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Postby Autoxfil » Wed Mar 10, 2010 8:47 pm

Yep, it all depends. I'll be taking fairly thin pants (MH Argon Ice) to Rainier, but I often wear my 2lb MH Exposure II bibs for colder endeavours, or wear just my tights if I won't be sitting on snow.

Once you get past the basic concept - traditional layering modified with a lighter windshirt and heavy parka - the new-school system needs to be tweaked to your outings and physiology. Plus your tolerance for discomfort vs. packing more weight.

The biggest thing is to get out there and try the system, tweaking it over time as you learn what works for you. Some people love softshells, I don't find the weight worth it over a windshirt+fleece. They are comfy, though.
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Postby dskoon » Wed Mar 10, 2010 9:17 pm

Pallando wrote:Just to add, I would have for my legs:
Baselayer (Capilene, Powerstretch)
Softshell pants (your mammuts)

And nothing else. You could hike in with the tights and once you hit snow, throw on the softshells for the rest of the day. I have not needed totally waterproof (hardshell) pants for my legs. When it gets cold enough, you'll just be encountering snow. Snow soaks your baselayer if you have to sit or kneel or even if it's just snowing, but your softshell will do just fine. The only purpose I can see for hardshell pants would be prolonged sitting in snow or a sideways rainstorm.

Other people will disagree, but I think hardshell pants are mostly a waste of time, weight and space in your pack.


Yep, that's pretty good. I agree that the softshell should get one through just about most alpine situations. One could take the baselayer and hardshell and it would pretty much do the same thing, just heavier.
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Postby jthomas » Thu Mar 11, 2010 2:38 pm

Still on the hard shell issue: Last night I got out my old Marmot Alpinist 3L shell and bibs. I hadn't even looked at them in 4 or 5 years. Beautiful pieces & workmanship, incredible detailing, huge velcro tabs, many pockets, zippers stronger than most expedition tents, but HEAVY. I weighed them and couldn't believe it:

jacket 32 oz + bibs 26 oz = 58 oz or 3lb, 10oz total !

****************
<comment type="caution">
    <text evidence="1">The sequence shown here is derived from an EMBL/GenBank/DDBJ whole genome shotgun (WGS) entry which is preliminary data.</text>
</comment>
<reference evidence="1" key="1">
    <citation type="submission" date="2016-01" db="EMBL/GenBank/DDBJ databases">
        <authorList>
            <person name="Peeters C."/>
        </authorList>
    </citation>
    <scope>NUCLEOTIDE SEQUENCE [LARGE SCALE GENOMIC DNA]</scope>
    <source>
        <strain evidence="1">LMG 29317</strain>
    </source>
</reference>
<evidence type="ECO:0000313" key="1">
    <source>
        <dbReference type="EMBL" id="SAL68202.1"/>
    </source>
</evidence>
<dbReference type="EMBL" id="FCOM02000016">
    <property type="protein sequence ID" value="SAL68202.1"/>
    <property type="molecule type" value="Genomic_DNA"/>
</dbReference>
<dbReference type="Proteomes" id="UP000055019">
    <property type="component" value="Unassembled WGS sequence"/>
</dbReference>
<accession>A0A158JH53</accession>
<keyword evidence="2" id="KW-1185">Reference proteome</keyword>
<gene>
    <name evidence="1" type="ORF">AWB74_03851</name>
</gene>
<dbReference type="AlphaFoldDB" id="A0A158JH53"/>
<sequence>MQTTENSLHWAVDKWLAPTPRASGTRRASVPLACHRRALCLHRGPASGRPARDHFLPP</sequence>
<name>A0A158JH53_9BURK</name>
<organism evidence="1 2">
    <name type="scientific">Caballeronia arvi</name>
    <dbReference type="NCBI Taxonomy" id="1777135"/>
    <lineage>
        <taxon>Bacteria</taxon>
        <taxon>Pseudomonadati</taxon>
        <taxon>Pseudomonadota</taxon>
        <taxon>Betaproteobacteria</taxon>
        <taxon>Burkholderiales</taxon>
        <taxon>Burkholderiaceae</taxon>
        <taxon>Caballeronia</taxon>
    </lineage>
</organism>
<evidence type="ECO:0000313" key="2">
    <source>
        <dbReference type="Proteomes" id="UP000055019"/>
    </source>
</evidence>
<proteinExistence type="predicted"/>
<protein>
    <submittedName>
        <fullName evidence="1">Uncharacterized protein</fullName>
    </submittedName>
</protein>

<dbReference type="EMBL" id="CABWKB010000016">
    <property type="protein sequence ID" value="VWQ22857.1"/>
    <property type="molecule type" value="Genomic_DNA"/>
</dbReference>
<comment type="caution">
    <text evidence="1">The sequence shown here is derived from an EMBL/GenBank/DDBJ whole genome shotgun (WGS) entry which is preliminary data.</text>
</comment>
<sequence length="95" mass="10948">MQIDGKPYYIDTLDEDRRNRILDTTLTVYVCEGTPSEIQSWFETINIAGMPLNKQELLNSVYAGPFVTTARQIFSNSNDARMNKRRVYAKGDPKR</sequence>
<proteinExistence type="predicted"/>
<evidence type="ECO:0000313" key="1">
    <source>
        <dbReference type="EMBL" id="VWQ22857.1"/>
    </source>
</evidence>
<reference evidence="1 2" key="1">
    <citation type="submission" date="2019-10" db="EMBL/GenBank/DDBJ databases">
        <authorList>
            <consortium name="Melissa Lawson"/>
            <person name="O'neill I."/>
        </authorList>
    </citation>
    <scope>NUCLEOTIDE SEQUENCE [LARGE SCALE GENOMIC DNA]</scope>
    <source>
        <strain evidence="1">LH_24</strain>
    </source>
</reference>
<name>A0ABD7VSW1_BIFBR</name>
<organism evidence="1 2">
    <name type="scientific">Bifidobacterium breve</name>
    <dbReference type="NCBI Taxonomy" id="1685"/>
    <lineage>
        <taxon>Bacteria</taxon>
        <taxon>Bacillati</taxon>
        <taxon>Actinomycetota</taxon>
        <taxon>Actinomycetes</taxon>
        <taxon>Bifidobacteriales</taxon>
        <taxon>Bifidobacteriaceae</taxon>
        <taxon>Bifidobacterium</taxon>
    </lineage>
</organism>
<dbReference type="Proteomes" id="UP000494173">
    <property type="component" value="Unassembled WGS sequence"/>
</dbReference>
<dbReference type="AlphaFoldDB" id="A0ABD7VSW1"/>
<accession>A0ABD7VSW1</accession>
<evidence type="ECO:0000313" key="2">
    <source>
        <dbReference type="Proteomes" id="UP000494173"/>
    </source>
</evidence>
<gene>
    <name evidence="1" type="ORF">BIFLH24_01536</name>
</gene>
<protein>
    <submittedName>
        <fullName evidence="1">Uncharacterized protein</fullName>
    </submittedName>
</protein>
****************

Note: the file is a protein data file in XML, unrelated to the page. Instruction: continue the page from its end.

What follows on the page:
Need I add that the new stuff is lighter? Here are jackets I have looked at at Patagonia:

Torrentshell 11.5 oz $119
Rain Shadow 11.5 oz $179
Stretch Ascent 17 oz $299

I went in expecting to like the Stretch Ascent the best, but surprisingly, I actually perferred the cheapest. The Torrentshell is only slight more expensive than my old Precip and seems much nicer. I have never been very impressed with the Precip, so I think the Torrentshell should work better. I hated the waterproof zippers on the Rain Shadow; total PITA; I could barely get them undone. I could see nothing to justify the SA, plus it was ~50% heavier and nearly triple the cost. I found the WP zippers on the pit zips difficult to work as well. The Torrentshell, with old fashioned zipper flaps, was 10 times easier to use. So, why is everyone moving to these stupid WP zippers?

I would value anyone's experience with these jackets, as well as Patagonia's H2No technology, in comparison to say Paclite. There is an Arcteryx Paclite that I reallly like, but it is $300, so probably out of the running. Thanks.

Jim Thomas
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Postby drpw » Thu Mar 11, 2010 4:10 pm

First of all, as I type this there is a Stoic eVent shell on Steep and Cheap for $160. It's under a pound and I love the Stoic gear I have. If you're not in a hurry, you can keep looking on Steep and Cheap and you will get a far better deal. I just got a nice Stoic welded seam shell for $100 (w/ shipping, msrp $260) off there, and it weighs in at just over a pound and I like it much more than most Patty stuff. GearTrade.com is also great, backcountry.com sends stuff there that is new but without tags and such. I've regularly buy gear for 50-70% off that is either last years models, factory seconds, or used once. You've spent all this time thinking about what to get, if you take a little time and do some looking you can save big bucks, which means more money to pay for gas or a few more days off at work to get out.